Nissan is close to committing to a “gigafactory” in Sunderland to make batteries for electric cars in a government- backed investment that will create thousands of jobs.
The Japanese carmaker has been in talks for months to build a plant that would make batteries for as many as 200,000 cars a year. Its electric vehicle strategy, which could include production of its Qashqai and Juke models at Sunderland, is due to be confirmed this week, according to Sky News. Nissan already makes the Leaf electric car in Sunderland, where it opened in 1986.
The government’s investment has not been disclosed. Funds could come from a £500 million battery production fund announced last autumn as part of a “green industrial revolution”.
New petrol and diesel vehicles will be banned from 2030 and sales of electric cars are expected to jump. The Faraday Institution, which researches batteries for the car industry, says that Britain will need eight gigafactories by 2040 to meet demand. The Nissan factory is expected to be built by the end of 2024, when electric cars made in Britain will need more components made domestically to comply with the EU trade deal.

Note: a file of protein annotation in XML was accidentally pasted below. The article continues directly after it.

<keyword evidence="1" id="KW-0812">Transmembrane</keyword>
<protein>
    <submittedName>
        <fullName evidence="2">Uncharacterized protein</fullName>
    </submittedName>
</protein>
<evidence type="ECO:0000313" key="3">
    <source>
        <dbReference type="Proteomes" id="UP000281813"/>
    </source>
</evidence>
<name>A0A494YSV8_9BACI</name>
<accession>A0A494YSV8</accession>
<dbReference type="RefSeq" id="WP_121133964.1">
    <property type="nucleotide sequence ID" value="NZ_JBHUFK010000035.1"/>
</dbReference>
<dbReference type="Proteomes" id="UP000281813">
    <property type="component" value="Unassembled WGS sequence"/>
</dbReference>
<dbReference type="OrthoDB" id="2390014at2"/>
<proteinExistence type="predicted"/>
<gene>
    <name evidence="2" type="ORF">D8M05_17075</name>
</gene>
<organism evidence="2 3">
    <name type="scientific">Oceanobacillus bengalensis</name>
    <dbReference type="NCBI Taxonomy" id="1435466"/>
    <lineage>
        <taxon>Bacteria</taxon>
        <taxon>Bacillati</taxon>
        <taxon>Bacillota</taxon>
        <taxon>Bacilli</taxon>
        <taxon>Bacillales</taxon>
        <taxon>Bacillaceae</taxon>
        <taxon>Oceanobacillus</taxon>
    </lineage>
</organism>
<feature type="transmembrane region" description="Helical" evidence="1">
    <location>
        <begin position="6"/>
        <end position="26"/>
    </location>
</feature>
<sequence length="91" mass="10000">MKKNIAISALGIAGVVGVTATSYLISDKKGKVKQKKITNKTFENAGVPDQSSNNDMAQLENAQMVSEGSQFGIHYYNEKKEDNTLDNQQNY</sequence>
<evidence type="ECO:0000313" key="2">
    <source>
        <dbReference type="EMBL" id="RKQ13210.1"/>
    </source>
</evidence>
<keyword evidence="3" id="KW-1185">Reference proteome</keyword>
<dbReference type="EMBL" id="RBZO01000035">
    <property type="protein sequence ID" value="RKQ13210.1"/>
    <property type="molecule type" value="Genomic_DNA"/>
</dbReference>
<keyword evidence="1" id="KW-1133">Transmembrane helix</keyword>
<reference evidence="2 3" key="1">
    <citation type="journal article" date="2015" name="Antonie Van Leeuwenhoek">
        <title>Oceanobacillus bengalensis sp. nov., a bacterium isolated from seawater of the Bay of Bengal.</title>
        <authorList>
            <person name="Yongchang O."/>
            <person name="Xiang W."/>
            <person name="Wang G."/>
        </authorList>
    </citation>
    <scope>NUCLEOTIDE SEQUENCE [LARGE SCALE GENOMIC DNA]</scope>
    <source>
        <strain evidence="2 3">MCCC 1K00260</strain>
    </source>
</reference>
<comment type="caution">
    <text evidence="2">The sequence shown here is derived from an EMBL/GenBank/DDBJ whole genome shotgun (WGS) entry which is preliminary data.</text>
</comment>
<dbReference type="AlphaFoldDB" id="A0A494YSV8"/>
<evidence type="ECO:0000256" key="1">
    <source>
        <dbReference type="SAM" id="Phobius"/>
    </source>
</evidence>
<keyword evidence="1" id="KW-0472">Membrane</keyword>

The UK’s first gigafactory is being built by Britishvolt in Blyth, northeast England. The £2.6 billion project aims to make enough batteries for 300,000 electric cars a year by 2027.
Transport & Environment, a European campaign group, said this month that Britain was at risk of being left behind in the race to dominate electric car manufacturing in Europe. Its research in collaboration with IHS, the data provider, showed that while the UK produced about half of all electric cars built in Europe in 2018, that was on course to fall to 4 per cent by 2030 as a result of the “chronic lack of future investment”.
A Nissan spokesman said: “We will continue to electrify our line-up as part of our global journey towards carbon neutrality.” The business department declined to comment.